Δευτέρα, 24 Οκτωβρίου 2011

“Can’t Pay, won’t pay!” From Dario Fo’s play to our contemporary Greek dystopia



El Pais asked me to write a piece on the ‘fiscal disobedience’ movement that seems to be shaping up in Greece. Here is what I wrote. (I shall post the Spanish version, off El Pais’ site, when available): 
“Can’t pay won’t pay”, was Dario Fo’s boisterous satirical play by which the playwright incited his audience to rethink their political responsibilities. During the past two years, here in Greece, a spontaneous implementation of Fo’s title has been taking place. It started on the nation’s highways when drivers refused to stop at the tollgates, demanding that they are allowed to drive on without paying the toll. Their defiance was fuelled by reports that a previous government had, effectively, sold the future stream of tolls to private investors utilising complex derivatives brokered by Goldman Sachs. The idea that so much money, to be paid by Greek drivers to the state in the years to come in order to maintain the roads, had been usurped by politicians and financiers stirred up the anger that led to these protests.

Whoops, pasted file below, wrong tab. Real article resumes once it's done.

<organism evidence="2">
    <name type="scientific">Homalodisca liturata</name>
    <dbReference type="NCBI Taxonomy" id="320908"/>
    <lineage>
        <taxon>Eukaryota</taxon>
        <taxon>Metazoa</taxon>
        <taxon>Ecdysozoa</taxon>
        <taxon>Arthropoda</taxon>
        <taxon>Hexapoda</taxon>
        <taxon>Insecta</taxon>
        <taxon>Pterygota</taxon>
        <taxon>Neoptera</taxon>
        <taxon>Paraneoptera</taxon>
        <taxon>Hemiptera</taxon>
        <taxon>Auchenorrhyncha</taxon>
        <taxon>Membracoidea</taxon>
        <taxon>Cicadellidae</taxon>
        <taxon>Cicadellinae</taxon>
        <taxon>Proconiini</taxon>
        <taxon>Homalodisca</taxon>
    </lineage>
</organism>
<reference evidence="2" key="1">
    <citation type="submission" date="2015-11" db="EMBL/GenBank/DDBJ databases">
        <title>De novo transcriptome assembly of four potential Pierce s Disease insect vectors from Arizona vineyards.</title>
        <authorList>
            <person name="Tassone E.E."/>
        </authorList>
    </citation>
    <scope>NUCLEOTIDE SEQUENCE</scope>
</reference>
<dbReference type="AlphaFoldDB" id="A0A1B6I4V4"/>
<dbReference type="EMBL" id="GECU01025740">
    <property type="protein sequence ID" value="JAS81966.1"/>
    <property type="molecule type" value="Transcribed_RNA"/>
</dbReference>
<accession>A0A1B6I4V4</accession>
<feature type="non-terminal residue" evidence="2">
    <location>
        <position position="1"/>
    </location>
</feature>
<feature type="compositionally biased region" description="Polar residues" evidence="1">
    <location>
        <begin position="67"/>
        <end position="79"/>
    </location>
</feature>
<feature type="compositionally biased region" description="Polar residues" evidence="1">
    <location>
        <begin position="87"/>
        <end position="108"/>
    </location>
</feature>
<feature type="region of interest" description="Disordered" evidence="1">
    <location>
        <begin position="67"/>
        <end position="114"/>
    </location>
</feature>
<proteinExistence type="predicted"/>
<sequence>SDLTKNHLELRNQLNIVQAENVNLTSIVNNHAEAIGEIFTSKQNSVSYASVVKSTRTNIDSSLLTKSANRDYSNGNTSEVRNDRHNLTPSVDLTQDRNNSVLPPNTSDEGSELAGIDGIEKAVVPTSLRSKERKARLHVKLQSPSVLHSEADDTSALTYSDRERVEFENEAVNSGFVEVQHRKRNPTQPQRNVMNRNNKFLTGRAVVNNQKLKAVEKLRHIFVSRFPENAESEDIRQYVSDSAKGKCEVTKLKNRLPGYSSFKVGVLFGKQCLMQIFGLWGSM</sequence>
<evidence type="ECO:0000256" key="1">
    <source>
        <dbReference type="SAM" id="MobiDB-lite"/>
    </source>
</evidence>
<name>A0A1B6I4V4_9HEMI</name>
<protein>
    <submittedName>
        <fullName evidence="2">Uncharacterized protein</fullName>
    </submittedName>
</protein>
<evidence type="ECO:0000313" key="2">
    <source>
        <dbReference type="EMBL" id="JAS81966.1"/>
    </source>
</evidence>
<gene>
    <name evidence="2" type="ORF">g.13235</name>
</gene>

Then came a series of raids into people’s meagre savings by a state so panicked by its own bankruptcy that it lost all sense of propriety. Tax notices arrived in each household demanding of low income people to pay additional tax retrospectively; for no reason, without justification, and in a manner that any decent court would have  declared unlawful. And when, as a result of job losses and wage cuts, many people found it impossible to make these payments, what did this ‘socialist’ government come up with? The brilliant plan of taxing them again, this time through their electricity bill, essentially blackmailing families that unless they cough up they would have to cook using  coal fired stoves while their children did their homework by candlelight.
In this climate of a total collapse of the social contract between the government and the governed, citizens find it easy to declare that justice requires fiscal and civil disobedience. It does not begin as a political move. Non-payment is usually the result of a simple, sad inability to pay. But when the state reacts with aggression and unscrupulously, anger builds up which, spontaneously, takes the form of moral enthusiasm for defying a predator state. It will probably not help solve anything. But at the very least the disobedience which we are witnessing everywhere, from the nation’s schoolyards to the tollbooths, from the offices of the electrical company to the central square in front of Parliament, may well be the only recourse that citizens have to reclaiming part of their stolen dignity.

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